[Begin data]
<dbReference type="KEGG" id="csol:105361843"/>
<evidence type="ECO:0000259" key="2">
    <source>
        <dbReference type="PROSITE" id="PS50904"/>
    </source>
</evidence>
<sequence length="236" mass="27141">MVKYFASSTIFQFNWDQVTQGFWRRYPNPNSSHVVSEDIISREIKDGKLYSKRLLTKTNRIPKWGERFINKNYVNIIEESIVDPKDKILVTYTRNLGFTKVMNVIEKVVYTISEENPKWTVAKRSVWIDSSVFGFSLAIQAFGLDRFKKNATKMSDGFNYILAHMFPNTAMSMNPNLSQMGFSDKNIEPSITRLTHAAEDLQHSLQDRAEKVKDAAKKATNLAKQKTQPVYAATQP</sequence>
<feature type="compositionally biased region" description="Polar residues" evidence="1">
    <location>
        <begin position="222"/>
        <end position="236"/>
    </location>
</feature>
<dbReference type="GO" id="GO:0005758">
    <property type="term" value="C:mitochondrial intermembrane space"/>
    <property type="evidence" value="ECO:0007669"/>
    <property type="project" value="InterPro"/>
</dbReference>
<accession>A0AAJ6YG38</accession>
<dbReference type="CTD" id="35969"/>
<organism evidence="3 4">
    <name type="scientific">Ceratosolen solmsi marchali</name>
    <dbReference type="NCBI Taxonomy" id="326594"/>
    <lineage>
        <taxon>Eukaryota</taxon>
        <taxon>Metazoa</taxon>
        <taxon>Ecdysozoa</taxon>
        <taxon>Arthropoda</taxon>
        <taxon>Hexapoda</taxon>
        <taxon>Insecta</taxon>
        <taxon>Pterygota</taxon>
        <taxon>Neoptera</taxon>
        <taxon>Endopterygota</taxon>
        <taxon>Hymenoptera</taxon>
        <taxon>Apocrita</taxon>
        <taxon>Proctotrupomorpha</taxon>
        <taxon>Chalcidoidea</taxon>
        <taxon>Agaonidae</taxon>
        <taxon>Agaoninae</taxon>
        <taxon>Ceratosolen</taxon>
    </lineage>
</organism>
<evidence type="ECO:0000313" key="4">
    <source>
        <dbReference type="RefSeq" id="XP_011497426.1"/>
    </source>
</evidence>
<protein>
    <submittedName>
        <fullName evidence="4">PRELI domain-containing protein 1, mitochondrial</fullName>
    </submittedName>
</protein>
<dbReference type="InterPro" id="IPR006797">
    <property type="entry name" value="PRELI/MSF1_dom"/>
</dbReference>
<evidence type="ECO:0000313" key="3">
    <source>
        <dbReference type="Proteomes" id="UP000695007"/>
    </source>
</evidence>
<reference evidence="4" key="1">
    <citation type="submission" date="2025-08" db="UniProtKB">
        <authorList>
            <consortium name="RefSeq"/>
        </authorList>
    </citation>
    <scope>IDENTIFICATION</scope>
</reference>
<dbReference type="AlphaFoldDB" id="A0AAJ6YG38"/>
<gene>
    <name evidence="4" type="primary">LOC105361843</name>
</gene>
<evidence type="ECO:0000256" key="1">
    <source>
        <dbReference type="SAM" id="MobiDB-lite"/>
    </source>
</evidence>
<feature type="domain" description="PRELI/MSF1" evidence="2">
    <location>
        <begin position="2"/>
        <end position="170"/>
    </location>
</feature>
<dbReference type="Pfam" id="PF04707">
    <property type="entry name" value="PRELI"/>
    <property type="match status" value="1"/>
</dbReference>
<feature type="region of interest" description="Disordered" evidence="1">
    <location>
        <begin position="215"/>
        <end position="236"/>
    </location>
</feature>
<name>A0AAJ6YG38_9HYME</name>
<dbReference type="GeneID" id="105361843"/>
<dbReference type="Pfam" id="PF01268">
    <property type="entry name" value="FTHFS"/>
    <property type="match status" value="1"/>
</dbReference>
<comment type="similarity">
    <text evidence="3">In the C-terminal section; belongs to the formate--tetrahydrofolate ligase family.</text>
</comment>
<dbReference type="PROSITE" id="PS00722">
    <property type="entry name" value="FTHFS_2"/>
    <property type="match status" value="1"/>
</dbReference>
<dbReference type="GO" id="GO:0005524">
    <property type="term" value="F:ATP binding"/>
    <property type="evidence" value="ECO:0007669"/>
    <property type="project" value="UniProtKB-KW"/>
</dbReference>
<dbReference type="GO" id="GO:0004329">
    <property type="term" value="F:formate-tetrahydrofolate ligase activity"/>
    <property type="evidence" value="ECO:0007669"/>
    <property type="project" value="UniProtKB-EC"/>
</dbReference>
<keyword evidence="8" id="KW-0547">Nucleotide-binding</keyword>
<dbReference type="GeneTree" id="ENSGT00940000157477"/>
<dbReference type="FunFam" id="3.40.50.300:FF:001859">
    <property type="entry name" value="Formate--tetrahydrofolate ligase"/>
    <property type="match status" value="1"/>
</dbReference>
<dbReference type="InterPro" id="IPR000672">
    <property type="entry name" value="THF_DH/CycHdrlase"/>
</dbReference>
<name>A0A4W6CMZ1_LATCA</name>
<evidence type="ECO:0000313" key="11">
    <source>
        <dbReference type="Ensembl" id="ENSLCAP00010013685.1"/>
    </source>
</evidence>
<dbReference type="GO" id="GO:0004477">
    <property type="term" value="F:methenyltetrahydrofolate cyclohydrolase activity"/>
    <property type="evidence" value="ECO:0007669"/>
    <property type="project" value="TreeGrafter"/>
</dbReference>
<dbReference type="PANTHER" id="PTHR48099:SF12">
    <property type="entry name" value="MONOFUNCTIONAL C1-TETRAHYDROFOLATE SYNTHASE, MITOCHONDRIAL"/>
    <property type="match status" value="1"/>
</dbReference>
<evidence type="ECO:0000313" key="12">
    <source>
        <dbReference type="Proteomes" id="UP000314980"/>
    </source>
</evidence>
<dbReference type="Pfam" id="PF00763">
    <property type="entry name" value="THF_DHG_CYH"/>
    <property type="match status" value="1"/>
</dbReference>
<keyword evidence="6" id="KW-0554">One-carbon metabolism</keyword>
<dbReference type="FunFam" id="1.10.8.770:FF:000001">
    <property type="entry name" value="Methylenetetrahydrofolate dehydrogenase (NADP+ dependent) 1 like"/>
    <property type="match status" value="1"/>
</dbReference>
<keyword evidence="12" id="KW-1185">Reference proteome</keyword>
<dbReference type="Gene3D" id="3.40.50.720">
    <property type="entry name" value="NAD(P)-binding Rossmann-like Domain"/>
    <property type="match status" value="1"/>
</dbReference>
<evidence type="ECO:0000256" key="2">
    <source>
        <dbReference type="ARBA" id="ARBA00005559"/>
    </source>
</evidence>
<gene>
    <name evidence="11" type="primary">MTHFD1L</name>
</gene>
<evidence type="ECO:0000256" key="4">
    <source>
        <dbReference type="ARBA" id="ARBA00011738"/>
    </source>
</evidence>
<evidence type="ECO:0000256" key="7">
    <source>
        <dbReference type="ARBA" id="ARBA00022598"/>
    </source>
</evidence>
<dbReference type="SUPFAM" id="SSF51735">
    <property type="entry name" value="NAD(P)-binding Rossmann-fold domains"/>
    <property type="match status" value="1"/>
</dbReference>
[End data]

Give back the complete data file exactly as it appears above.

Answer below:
<dbReference type="KEGG" id="csol:105361843"/>
<evidence type="ECO:0000259" key="2">
    <source>
        <dbReference type="PROSITE" id="PS50904"/>
    </source>
</evidence>
<sequence length="236" mass="27141">MVKYFASSTIFQFNWDQVTQGFWRRYPNPNSSHVVSEDIISREIKDGKLYSKRLLTKTNRIPKWGERFINKNYVNIIEESIVDPKDKILVTYTRNLGFTKVMNVIEKVVYTISEENPKWTVAKRSVWIDSSVFGFSLAIQAFGLDRFKKNATKMSDGFNYILAHMFPNTAMSMNPNLSQMGFSDKNIEPSITRLTHAAEDLQHSLQDRAEKVKDAAKKATNLAKQKTQPVYAATQP</sequence>
<feature type="compositionally biased region" description="Polar residues" evidence="1">
    <location>
        <begin position="222"/>
        <end position="236"/>
    </location>
</feature>
<dbReference type="GO" id="GO:0005758">
    <property type="term" value="C:mitochondrial intermembrane space"/>
    <property type="evidence" value="ECO:0007669"/>
    <property type="project" value="InterPro"/>
</dbReference>
<accession>A0AAJ6YG38</accession>
<dbReference type="CTD" id="35969"/>
<organism evidence="3 4">
    <name type="scientific">Ceratosolen solmsi marchali</name>
    <dbReference type="NCBI Taxonomy" id="326594"/>
    <lineage>
        <taxon>Eukaryota</taxon>
        <taxon>Metazoa</taxon>
        <taxon>Ecdysozoa</taxon>
        <taxon>Arthropoda</taxon>
        <taxon>Hexapoda</taxon>
        <taxon>Insecta</taxon>
        <taxon>Pterygota</taxon>
        <taxon>Neoptera</taxon>
        <taxon>Endopterygota</taxon>
        <taxon>Hymenoptera</taxon>
        <taxon>Apocrita</taxon>
        <taxon>Proctotrupomorpha</taxon>
        <taxon>Chalcidoidea</taxon>
        <taxon>Agaonidae</taxon>
        <taxon>Agaoninae</taxon>
        <taxon>Ceratosolen</taxon>
    </lineage>
</organism>
<evidence type="ECO:0000313" key="4">
    <source>
        <dbReference type="RefSeq" id="XP_011497426.1"/>
    </source>
</evidence>
<protein>
    <submittedName>
        <fullName evidence="4">PRELI domain-containing protein 1, mitochondrial</fullName>
    </submittedName>
</protein>
<dbReference type="InterPro" id="IPR006797">
    <property type="entry name" value="PRELI/MSF1_dom"/>
</dbReference>
<evidence type="ECO:0000313" key="3">
    <source>
        <dbReference type="Proteomes" id="UP000695007"/>
    </source>
</evidence>
<reference evidence="4" key="1">
    <citation type="submission" date="2025-08" db="UniProtKB">
        <authorList>
            <consortium name="RefSeq"/>
        </authorList>
    </citation>
    <scope>IDENTIFICATION</scope>
</reference>
<dbReference type="AlphaFoldDB" id="A0AAJ6YG38"/>
<gene>
    <name evidence="4" type="primary">LOC105361843</name>
</gene>
<evidence type="ECO:0000256" key="1">
    <source>
        <dbReference type="SAM" id="MobiDB-lite"/>
    </source>
</evidence>
<feature type="domain" description="PRELI/MSF1" evidence="2">
    <location>
        <begin position="2"/>
        <end position="170"/>
    </location>
</feature>
<dbReference type="Pfam" id="PF04707">
    <property type="entry name" value="PRELI"/>
    <property type="match status" value="1"/>
</dbReference>
<feature type="region of interest" description="Disordered" evidence="1">
    <location>
        <begin position="215"/>
        <end position="236"/>
    </location>
</feature>
<name>A0AAJ6YG38_9HYME</name>
<dbReference type="GeneID" id="105361843"/>
<dbReference type="Pfam" id="PF01268">
    <property type="entry name" value="FTHFS"/>
    <property type="match status" value="1"/>
</dbReference>
<comment type="similarity">
    <text evidence="3">In the C-terminal section; belongs to the formate--tetrahydrofolate ligase family.</text>
</comment>
<dbReference type="PROSITE" id="PS00722">
    <property type="entry name" value="FTHFS_2"/>
    <property type="match status" value="1"/>
</dbReference>
<dbReference type="GO" id="GO:0005524">
    <property type="term" value="F:ATP binding"/>
    <property type="evidence" value="ECO:0007669"/>
    <property type="project" value="UniProtKB-KW"/>
</dbReference>
<dbReference type="GO" id="GO:0004329">
    <property type="term" value="F:formate-tetrahydrofolate ligase activity"/>
    <property type="evidence" value="ECO:0007669"/>
    <property type="project" value="UniProtKB-EC"/>
</dbReference>
<keyword evidence="8" id="KW-0547">Nucleotide-binding</keyword>
<dbReference type="GeneTree" id="ENSGT00940000157477"/>
<dbReference type="FunFam" id="3.40.50.300:FF:001859">
    <property type="entry name" value="Formate--tetrahydrofolate ligase"/>
    <property type="match status" value="1"/>
</dbReference>
<dbReference type="InterPro" id="IPR000672">
    <property type="entry name" value="THF_DH/CycHdrlase"/>
</dbReference>
<name>A0A4W6CMZ1_LATCA</name>
<evidence type="ECO:0000313" key="11">
    <source>
        <dbReference type="Ensembl" id="ENSLCAP00010013685.1"/>
    </source>
</evidence>
<dbReference type="GO" id="GO:0004477">
    <property type="term" value="F:methenyltetrahydrofolate cyclohydrolase activity"/>
    <property type="evidence" value="ECO:0007669"/>
    <property type="project" value="TreeGrafter"/>
</dbReference>
<dbReference type="PANTHER" id="PTHR48099:SF12">
    <property type="entry name" value="MONOFUNCTIONAL C1-TETRAHYDROFOLATE SYNTHASE, MITOCHONDRIAL"/>
    <property type="match status" value="1"/>
</dbReference>
<evidence type="ECO:0000313" key="12">
    <source>
        <dbReference type="Proteomes" id="UP000314980"/>
    </source>
</evidence>
<dbReference type="Pfam" id="PF00763">
    <property type="entry name" value="THF_DHG_CYH"/>
    <property type="match status" value="1"/>
</dbReference>
<keyword evidence="6" id="KW-0554">One-carbon metabolism</keyword>
<dbReference type="FunFam" id="1.10.8.770:FF:000001">
    <property type="entry name" value="Methylenetetrahydrofolate dehydrogenase (NADP+ dependent) 1 like"/>
    <property type="match status" value="1"/>
</dbReference>
<keyword evidence="12" id="KW-1185">Reference proteome</keyword>
<dbReference type="Gene3D" id="3.40.50.720">
    <property type="entry name" value="NAD(P)-binding Rossmann-like Domain"/>
    <property type="match status" value="1"/>
</dbReference>
<evidence type="ECO:0000256" key="2">
    <source>
        <dbReference type="ARBA" id="ARBA00005559"/>
    </source>
</evidence>
<gene>
    <name evidence="11" type="primary">MTHFD1L</name>
</gene>
<evidence type="ECO:0000256" key="4">
    <source>
        <dbReference type="ARBA" id="ARBA00011738"/>
    </source>
</evidence>
<evidence type="ECO:0000256" key="7">
    <source>
        <dbReference type="ARBA" id="ARBA00022598"/>
    </source>
</evidence>
<dbReference type="SUPFAM" id="SSF51735">
    <property type="entry name" value="NAD(P)-binding Rossmann-fold domains"/>
    <property type="match status" value="1"/>
</dbReference>